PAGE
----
PTA Makes Arrangements to Provide Internet Service While Restoring Fault in Submarine Cable

The Pakistan Telecommunication Authority (PTA) has announced that in wake of a fault in one of the international submarine cables landing in Pakistan, the concerned service providers have resorted to alternate measures including obtaining additional bandwidth to provide uninterrupted internet services to users.


Internet Disruption to Continue as Downed Submarine Cable Might Take Weeks to Restore

Earlier this week, TransWorld Associates (TWA) — a communications company in Pakistan — announced that a fault had developed at the SEA-ME-WE-5 cable near Abu Talat, Egypt, that connects Pakistan internationally, resulting in the degradation of internet services.

PTA affirmed that the rectification of the fault is underway but that it will take some time to completely remove the fault and restore the internet service.

A press statement by the regulatory authority read: “PTA is monitoring the situation and will continue to update on it”.


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SEA-ME-WE-5 carries the majority of internet traffic of the country, and its design capacity of 24 Tbps meets almost half of Pakistan’s international bandwidth needs by connecting the country to the Asia Pacific, the Middle East, and Europe.

  • The last para – where you’ve mentioned it meets almost half of the country’s demand – is misleading.
    1. The country doesn’t use the full 24Tbps and isn’t dependent on one cable only. I don’t know how, but I do know that Jazz – which is solely using Transworld – isn’t as badly affected as the general situation is claimed to be. That said, I haven’t investigated whether they’re also using PIE (because they used to – until they stopped). Point being = capacity does NOT equal usage. An arbitrary example: you can have two school buses: one with 14 seats and another with 40, but if only 14 students were previously using the services (7 on each), they’re now using one bus instead of two. You could stretch those 14 to 20 before it becomes uncomfortable for everyone (which is what appears to be the case now).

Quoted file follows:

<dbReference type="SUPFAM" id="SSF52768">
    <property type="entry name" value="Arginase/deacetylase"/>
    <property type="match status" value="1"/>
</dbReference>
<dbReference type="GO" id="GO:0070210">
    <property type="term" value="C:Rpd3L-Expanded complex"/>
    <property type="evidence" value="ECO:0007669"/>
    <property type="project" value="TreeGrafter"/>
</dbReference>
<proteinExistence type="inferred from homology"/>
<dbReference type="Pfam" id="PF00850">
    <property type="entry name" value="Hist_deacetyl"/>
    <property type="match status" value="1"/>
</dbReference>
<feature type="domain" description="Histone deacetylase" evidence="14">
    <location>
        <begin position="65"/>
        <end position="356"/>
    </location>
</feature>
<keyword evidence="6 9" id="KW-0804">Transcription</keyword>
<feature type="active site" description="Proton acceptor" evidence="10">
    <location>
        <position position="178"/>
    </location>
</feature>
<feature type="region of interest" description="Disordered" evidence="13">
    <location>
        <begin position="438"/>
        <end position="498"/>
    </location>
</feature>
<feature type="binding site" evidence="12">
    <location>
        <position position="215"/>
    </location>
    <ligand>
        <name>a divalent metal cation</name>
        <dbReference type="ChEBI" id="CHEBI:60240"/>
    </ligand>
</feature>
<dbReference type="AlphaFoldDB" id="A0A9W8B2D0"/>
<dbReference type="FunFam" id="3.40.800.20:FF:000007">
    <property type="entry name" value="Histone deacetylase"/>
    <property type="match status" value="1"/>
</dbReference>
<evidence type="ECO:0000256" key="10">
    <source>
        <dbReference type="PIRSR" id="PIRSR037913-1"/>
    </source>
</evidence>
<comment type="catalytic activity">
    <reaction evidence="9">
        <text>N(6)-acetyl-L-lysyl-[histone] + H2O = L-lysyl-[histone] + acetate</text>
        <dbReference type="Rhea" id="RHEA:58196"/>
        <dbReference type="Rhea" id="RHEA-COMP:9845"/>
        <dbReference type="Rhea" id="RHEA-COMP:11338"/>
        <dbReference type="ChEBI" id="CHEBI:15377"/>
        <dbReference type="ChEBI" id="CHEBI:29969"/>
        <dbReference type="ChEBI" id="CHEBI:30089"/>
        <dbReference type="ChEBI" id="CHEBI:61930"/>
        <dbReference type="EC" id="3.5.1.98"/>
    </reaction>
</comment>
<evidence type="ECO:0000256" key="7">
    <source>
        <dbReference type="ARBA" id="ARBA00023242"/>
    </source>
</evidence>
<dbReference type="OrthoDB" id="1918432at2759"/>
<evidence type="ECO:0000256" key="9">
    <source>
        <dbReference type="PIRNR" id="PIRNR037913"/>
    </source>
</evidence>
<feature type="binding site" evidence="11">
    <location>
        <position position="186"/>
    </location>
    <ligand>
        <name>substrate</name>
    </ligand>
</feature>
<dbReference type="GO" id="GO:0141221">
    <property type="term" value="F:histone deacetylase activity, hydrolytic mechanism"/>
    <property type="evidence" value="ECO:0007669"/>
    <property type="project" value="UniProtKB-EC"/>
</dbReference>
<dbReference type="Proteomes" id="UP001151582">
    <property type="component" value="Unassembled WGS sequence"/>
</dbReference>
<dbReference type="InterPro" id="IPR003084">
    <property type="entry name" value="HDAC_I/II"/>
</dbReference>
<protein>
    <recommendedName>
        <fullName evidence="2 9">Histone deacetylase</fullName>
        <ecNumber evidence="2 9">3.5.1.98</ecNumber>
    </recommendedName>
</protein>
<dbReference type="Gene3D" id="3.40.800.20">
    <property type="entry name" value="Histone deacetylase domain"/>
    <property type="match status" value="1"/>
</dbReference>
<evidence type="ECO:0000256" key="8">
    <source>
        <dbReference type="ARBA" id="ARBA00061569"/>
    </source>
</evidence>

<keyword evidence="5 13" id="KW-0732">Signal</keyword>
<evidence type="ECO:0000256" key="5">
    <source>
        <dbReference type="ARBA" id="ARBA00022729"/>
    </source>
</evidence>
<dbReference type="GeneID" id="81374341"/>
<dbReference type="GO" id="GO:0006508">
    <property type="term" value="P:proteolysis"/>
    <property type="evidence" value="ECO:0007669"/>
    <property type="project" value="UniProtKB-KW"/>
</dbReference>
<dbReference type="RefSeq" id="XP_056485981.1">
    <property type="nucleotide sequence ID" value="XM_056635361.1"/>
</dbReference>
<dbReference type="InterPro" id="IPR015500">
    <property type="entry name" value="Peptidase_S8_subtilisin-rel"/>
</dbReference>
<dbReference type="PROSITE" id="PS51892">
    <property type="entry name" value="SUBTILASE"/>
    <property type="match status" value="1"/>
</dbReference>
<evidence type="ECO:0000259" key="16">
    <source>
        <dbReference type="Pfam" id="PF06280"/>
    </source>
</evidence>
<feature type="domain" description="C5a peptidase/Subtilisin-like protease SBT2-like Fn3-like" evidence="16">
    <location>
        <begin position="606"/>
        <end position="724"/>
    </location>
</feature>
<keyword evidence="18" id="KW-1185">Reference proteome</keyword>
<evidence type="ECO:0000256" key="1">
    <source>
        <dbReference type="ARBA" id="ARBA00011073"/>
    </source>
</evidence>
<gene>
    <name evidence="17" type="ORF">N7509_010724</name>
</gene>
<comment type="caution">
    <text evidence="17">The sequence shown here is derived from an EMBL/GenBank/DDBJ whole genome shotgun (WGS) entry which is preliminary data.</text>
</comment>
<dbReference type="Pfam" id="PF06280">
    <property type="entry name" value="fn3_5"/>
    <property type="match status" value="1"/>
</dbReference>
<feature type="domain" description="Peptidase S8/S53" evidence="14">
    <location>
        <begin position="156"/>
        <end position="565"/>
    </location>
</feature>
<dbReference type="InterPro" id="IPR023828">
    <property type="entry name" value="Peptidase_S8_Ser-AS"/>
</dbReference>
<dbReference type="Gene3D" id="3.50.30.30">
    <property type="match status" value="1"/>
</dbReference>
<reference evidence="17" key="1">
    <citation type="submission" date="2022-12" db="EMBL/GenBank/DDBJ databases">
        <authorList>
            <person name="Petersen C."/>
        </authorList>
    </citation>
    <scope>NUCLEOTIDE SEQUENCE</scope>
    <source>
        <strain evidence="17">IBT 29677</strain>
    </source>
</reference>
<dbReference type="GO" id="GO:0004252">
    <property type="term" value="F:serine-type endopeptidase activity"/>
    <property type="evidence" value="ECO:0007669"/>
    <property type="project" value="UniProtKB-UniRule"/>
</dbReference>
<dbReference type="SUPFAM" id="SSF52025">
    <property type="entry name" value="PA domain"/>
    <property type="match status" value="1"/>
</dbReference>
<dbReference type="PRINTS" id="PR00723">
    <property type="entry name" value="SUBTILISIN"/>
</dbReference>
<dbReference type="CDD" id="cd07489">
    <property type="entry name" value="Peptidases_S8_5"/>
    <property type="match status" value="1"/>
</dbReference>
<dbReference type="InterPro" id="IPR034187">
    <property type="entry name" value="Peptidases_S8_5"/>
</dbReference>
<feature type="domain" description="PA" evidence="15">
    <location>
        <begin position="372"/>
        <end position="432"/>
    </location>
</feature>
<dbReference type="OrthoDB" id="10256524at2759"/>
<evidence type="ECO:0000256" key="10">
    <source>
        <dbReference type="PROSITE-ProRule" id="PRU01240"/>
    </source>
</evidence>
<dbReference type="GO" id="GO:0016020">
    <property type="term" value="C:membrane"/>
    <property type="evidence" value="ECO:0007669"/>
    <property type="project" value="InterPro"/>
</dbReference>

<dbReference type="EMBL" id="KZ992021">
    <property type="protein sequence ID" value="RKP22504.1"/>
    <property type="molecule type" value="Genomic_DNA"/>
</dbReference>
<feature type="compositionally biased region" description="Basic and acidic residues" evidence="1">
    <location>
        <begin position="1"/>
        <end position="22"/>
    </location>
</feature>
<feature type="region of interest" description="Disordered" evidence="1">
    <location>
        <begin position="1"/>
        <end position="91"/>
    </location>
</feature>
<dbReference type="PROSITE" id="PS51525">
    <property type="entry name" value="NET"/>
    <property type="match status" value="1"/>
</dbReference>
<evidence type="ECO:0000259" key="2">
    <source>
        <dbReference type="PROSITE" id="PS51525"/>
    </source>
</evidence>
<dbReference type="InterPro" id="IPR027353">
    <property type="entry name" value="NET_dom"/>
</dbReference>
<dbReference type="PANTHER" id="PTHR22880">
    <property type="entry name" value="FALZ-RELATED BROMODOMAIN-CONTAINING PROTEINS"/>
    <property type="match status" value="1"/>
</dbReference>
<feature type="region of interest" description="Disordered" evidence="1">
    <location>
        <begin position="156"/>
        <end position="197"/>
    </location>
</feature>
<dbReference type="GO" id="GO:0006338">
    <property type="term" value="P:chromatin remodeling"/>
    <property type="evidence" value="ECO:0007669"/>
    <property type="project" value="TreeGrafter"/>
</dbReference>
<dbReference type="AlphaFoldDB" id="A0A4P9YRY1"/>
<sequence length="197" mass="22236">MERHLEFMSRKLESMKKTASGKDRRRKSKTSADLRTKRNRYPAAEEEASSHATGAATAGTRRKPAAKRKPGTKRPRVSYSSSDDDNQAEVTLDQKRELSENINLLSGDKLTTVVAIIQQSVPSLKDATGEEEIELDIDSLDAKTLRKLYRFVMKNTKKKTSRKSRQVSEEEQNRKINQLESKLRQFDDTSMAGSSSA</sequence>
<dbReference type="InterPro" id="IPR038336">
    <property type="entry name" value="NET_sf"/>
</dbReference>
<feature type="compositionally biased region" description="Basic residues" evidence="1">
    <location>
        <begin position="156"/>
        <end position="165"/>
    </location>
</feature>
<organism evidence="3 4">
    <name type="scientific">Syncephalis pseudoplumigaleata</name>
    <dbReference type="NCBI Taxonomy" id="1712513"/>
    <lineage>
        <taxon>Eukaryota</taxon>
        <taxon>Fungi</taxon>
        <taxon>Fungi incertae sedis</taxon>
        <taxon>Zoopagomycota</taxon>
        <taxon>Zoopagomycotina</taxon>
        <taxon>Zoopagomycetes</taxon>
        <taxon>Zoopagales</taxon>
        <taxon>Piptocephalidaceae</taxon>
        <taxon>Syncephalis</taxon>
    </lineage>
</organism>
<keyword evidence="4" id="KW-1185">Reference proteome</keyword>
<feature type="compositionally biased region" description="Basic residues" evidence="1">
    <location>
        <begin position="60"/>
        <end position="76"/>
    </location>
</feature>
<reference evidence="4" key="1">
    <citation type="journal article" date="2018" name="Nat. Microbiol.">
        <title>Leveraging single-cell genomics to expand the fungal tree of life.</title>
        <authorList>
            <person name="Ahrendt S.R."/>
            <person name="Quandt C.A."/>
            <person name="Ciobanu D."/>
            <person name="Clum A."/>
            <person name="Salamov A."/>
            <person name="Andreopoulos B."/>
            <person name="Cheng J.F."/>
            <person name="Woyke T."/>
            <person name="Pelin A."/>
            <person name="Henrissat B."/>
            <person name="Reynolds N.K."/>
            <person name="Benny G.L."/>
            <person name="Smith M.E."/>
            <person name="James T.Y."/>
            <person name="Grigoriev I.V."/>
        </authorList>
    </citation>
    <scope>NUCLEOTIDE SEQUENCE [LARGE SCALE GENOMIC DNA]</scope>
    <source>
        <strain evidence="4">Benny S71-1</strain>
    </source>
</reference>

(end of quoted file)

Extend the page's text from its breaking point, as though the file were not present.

2. Here’s the breakdown of the cables and capacity as of now (not usage, but capacity) (this also excludes the PEACE cable):

    PTCL: 53.04 Tb/s (around 59% capacity)
    SMW3 – 4.6 Tb/s
    SMW4 – 4.6 Tb/s
    IMEWE – 3.84 Tb/s
    AAE1 – 40 Tb/s

    TW: 37.88 Tb/s (around 41% capacity)
    TW1 – 1.28 Tb/s
    SMW5 – 36.6 Tb/s

    So – not half. Not 24 Tb/s (which was its initial capacity). Not the majority of the traffic either. The info above was taken from different sources online (including the cable’s own websites). For future reference, you may want to corroborate these numbers before publishing them.

    • Does anyone know when China Fiber under SCO became operational, and what is its Tbps capacity?

      Also I never hear about other country traffic being affected whenever fiber cuts are in the news. Why?

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